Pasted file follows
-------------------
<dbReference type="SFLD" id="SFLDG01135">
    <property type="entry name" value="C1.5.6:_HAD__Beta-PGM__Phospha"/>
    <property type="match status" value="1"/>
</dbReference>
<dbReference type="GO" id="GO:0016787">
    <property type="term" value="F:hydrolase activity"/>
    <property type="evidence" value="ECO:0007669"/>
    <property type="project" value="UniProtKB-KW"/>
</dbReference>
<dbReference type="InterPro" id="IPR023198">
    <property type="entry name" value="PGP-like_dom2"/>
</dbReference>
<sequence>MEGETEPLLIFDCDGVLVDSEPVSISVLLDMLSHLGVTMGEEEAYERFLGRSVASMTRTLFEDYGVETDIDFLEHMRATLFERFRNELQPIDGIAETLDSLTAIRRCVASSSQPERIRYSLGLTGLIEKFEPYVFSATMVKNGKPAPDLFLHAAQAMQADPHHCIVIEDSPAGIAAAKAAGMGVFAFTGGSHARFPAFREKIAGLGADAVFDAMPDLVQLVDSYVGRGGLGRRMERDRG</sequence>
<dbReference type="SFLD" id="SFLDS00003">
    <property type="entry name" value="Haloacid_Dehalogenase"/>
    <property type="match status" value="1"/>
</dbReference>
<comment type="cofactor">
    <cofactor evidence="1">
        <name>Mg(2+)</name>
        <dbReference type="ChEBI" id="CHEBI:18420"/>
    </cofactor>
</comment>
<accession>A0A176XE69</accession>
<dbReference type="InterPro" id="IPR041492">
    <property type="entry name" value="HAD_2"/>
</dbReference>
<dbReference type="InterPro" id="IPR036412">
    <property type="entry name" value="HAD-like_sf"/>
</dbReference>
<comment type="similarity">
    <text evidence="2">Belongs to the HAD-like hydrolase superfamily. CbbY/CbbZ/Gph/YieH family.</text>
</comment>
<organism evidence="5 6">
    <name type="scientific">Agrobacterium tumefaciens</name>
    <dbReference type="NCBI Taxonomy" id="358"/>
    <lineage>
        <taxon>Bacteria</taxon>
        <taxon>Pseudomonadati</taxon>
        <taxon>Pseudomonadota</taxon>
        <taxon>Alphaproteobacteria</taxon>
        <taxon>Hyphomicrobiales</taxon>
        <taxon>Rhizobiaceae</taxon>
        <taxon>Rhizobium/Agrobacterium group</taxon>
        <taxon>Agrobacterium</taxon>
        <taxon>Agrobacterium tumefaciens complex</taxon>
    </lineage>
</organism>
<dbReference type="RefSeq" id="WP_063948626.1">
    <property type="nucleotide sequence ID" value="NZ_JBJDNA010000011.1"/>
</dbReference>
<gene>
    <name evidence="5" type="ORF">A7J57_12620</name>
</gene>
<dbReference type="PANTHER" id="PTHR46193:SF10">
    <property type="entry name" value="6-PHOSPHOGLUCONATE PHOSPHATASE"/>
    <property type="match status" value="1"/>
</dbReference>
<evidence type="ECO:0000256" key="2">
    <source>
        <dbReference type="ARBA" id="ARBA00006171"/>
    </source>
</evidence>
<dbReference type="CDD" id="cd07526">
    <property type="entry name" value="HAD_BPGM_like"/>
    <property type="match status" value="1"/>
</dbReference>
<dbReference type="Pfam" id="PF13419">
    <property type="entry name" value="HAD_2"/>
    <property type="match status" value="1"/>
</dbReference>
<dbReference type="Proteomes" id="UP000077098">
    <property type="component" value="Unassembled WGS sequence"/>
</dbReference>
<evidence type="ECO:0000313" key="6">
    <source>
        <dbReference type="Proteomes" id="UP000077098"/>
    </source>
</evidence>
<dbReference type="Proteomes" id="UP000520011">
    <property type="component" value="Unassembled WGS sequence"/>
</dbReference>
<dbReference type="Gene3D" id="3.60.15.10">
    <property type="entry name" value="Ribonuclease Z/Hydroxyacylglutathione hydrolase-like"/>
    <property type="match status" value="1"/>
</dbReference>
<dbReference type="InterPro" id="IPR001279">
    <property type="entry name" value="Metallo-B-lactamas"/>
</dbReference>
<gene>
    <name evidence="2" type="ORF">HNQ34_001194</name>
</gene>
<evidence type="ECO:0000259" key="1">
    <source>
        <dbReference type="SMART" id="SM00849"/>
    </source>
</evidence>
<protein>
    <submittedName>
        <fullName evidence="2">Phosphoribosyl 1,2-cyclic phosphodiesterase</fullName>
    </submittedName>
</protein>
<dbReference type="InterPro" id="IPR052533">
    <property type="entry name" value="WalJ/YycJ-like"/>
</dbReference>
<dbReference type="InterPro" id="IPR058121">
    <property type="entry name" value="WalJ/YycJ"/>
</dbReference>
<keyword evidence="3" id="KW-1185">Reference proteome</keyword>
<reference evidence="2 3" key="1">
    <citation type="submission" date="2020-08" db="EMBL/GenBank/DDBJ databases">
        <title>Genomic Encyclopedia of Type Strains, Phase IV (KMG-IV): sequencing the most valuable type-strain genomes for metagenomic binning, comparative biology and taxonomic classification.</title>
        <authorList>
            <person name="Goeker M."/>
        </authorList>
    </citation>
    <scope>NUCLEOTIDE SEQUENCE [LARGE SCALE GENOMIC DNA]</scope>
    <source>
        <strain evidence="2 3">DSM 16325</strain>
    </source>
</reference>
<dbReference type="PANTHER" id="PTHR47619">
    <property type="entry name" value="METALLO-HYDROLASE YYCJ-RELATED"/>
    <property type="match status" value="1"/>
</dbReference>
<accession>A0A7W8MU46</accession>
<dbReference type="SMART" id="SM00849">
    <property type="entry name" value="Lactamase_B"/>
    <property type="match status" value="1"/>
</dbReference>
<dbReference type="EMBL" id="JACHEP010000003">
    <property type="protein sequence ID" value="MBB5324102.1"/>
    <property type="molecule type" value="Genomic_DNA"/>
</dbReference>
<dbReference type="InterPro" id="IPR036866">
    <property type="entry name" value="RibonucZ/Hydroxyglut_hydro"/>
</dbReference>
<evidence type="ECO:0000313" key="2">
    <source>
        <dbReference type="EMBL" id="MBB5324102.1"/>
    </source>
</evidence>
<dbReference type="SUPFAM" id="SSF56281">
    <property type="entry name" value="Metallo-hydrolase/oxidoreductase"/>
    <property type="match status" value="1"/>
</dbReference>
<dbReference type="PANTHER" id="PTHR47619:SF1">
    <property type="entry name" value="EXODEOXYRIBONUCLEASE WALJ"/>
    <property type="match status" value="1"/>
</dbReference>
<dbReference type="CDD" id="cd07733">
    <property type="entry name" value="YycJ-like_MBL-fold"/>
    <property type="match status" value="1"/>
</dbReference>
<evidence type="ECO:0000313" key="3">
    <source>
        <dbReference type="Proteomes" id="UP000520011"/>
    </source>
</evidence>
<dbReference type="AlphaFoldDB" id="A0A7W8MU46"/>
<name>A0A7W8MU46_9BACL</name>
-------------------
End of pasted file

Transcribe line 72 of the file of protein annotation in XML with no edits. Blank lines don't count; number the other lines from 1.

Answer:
<dbReference type="Proteomes" id="UP000077098">